Inside San Francisco - November 2nd, 2016

Inside San Francisco (Nov 2nd, 2016)

 Tomorrow's forecast is mostly sunny with a high/low of 69/53 F. Friday will be AM clouds/PM sun with a high/low of 69/51 F.

San Francisco City Attorney Dennis Herrera has called the state’s money-based bail system “unconstitutional” and will not defend it in a federal lawsuit. Under California law, each county must post a schedule that automatically sets the amount of bail defendants have to pay for pre-arraignment release. "That creates a two-tiered system, one for those with money and one for those without," Herrera said. "It doesn't make anyone safer, it's not right and it needs to stop." – KTVU

An explosion at San Francisco’s Montgomery Street station impacted some BART riders late last night, but no injuries were reported. "It was like smoke, so then it was like, OK we should get out,” said Oakland rider Juan Lizarazo. “Then everybody get out and I immediately knew that it was going to take a long time.” Trains are now back to running on schedule, and morning delays were prevented by repairing the track. – ABC7

The man in a viral video depicting a Muni driver allegedly forcing him and his service dog off of a bus says it was not the first time such an incident had occurred. Tad Tadesse claims that he and his service dog Rosie, a pit bull, have been removed from Muni vehicles more than 20 times. In the recent video, SFMTA spokesman Paul Rose said service was not denied to Tadesse, but Tadesse says he was asked to leave the cable car. “I‘m kind of relieved that finally I might get help, especially on the lawyer front,” he said. – SFE

A video posted by a Millennium Tower resident demonstrating the building’s tilt has gone viral. Frank Jernigan placed a marble on his hardwood floor and allowed it to roll. In the footage, it changes direction. The 58-story tower, which has a definitive tilt as a result of a flawed foundation, was deemed safe last month by an engineer. However, residents are suiting the building’s developer, claiming their condos have lost value since the news of the foundation broke. – SFG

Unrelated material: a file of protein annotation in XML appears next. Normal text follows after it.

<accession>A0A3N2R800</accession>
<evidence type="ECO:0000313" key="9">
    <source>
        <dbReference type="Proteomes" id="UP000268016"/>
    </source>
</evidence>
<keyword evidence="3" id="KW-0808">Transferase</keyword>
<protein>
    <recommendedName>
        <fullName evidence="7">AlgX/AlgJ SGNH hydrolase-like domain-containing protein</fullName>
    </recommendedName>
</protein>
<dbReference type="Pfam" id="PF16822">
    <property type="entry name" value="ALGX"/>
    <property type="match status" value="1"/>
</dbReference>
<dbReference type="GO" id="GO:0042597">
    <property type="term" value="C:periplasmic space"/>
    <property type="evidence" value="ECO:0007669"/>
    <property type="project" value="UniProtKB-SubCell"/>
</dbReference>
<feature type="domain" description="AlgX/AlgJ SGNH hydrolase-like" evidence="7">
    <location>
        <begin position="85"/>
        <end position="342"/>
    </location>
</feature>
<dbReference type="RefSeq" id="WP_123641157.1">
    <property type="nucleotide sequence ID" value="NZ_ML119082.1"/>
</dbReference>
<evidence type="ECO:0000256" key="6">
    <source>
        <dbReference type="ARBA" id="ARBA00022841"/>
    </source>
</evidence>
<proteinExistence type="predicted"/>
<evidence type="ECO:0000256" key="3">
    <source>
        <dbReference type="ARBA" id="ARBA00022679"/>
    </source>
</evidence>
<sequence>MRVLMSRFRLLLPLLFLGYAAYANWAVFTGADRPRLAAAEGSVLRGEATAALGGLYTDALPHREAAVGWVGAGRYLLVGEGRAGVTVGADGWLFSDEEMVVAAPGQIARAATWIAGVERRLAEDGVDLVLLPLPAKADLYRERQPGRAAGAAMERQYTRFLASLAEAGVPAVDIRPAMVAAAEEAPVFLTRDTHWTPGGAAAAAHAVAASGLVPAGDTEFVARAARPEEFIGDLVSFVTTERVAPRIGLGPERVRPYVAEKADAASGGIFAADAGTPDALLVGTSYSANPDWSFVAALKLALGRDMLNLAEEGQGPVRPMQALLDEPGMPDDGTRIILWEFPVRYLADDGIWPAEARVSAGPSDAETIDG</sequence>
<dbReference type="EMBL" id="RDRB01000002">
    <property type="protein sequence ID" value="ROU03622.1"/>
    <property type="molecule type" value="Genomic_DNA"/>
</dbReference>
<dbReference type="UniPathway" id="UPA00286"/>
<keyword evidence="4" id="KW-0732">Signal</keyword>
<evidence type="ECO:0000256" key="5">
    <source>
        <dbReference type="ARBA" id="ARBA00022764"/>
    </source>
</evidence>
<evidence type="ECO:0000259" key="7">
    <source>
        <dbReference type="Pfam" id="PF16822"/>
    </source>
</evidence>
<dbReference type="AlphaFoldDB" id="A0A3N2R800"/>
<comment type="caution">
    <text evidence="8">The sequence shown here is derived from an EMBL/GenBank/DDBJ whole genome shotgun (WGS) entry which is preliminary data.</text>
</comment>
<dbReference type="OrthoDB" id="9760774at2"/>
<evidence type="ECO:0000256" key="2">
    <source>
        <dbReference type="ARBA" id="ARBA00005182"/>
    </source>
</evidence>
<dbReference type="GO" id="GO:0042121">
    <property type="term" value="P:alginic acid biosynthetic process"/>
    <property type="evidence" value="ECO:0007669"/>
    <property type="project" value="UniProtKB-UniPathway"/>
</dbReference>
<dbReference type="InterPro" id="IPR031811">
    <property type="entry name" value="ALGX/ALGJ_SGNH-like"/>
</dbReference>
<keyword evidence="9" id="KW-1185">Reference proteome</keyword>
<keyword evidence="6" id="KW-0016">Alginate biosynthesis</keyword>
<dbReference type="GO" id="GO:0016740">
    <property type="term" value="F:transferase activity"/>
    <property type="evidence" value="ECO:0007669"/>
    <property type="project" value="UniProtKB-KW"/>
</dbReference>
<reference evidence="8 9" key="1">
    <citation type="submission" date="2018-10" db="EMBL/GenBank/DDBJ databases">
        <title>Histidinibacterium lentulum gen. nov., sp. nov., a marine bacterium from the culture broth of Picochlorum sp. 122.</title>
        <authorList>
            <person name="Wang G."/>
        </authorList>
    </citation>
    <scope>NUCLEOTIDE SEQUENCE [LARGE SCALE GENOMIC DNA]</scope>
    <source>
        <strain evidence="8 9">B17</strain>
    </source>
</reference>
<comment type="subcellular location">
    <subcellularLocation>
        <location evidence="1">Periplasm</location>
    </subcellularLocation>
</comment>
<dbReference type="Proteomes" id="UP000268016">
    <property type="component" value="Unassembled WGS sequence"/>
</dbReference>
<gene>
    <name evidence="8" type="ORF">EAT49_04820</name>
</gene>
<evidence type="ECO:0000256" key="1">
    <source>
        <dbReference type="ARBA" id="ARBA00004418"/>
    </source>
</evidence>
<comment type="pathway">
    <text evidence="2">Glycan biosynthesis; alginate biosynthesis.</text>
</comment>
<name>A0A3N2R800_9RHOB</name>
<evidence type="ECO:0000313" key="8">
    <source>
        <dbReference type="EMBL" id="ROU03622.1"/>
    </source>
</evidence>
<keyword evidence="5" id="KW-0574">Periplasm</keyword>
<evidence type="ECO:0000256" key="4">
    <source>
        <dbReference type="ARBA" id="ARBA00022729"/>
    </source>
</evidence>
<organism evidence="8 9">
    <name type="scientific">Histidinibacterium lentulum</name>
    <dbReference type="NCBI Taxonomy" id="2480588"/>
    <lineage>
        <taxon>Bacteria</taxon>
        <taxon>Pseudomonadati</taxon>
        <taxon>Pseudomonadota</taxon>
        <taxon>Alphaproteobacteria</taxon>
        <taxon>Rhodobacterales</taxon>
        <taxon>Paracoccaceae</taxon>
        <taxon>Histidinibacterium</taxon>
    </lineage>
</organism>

The third annual SF Urban Film Fest, developed to encourage civil engagement, will begin on Nov. 14 in downtown San Francisco. Storytelling through films and musical scores are a large part of the festival. This year, the theme is “Creating Just Cities,” with content focusing on topics including housing, gentrification and race. The festival was created “so people have an opportunity to share in collective experiences,” according to founder Fay Darmawi. – HL

  • The oldest Chinese-owed laundry business in the U.S. is shutting its doors. The 140-year-old Ching Lee Laundry in San Mateo is closing in an effort to end on a positive note, fearing closure due to high costs in the future. “Working 70 hours a week, [Dad] thinks it will just get harder or you won’t be able to pay the bills in the future,” said Jacque Yee, the business’ current owner. She is considering writing a book on the business’ history, and its proceeds would go to the San Mateo County Historical Society.
  • The owner of the Rite Aid Pharmacy in San Mateo is suing the developer of an office complex, claiming that the construction project is causing the store’s flooring to sink. In some areas, it has sank as much as nine inches, causing significant damage. The office complex developers are conducting dewatering, which temporarily removes water from the ground. The Rite Aid owner believes this could be the cause of the sinking floor.
  • San Mateo County election crews and local high schools have collaborated to train about 500 students to help at polling stations on Election Day. "They're really critical members of our election day team," said Mark Church, the county clerk and chief elections officer. "I think it's critical that we teach our youth the importance of voting and the importance of our election process." Thus far, student feedback has been positive.

Cheer on Runners: The Golden Gate Half Marathon will be held on Sunday, Nov. 6. The 13.1-mile route goes through San Francisco and cuts through the Golden Gate Bridge. Registration is still open for interested participants ($124.00). The marathon itself begins at 7 a.m. PT. “What I really liked about this race is that you were able to run across the GG Bridge on one side, run underneath & come out on the opposite side. The course is hilly but it is so worth the pain.” – Tarliena A., Facebook

Redefine the Traditional Narrative: The Books in Browsers VII event will be held between Thursday, Nov. 3 and Friday, Nov. 4 at Gray Area’s Grand Theater (2665 Mission St, San Francisco). The goal of the event is to examine how images and video work with text to form new narratives and instructional materials. Tickets cost $495.00.

Celebrate American Indian Culture: The American Indian Film Festival’s opening night is Friday, Nov. 4. It will begin with an awards show at 7 p.m. PT at the Fillmore Heritage Center (1310 Fillmore St., San Francisco). The festival is geared toward presenting the stories of American Indian culture, history and survival over the years. Tickets to the show are $25.00 at the door.

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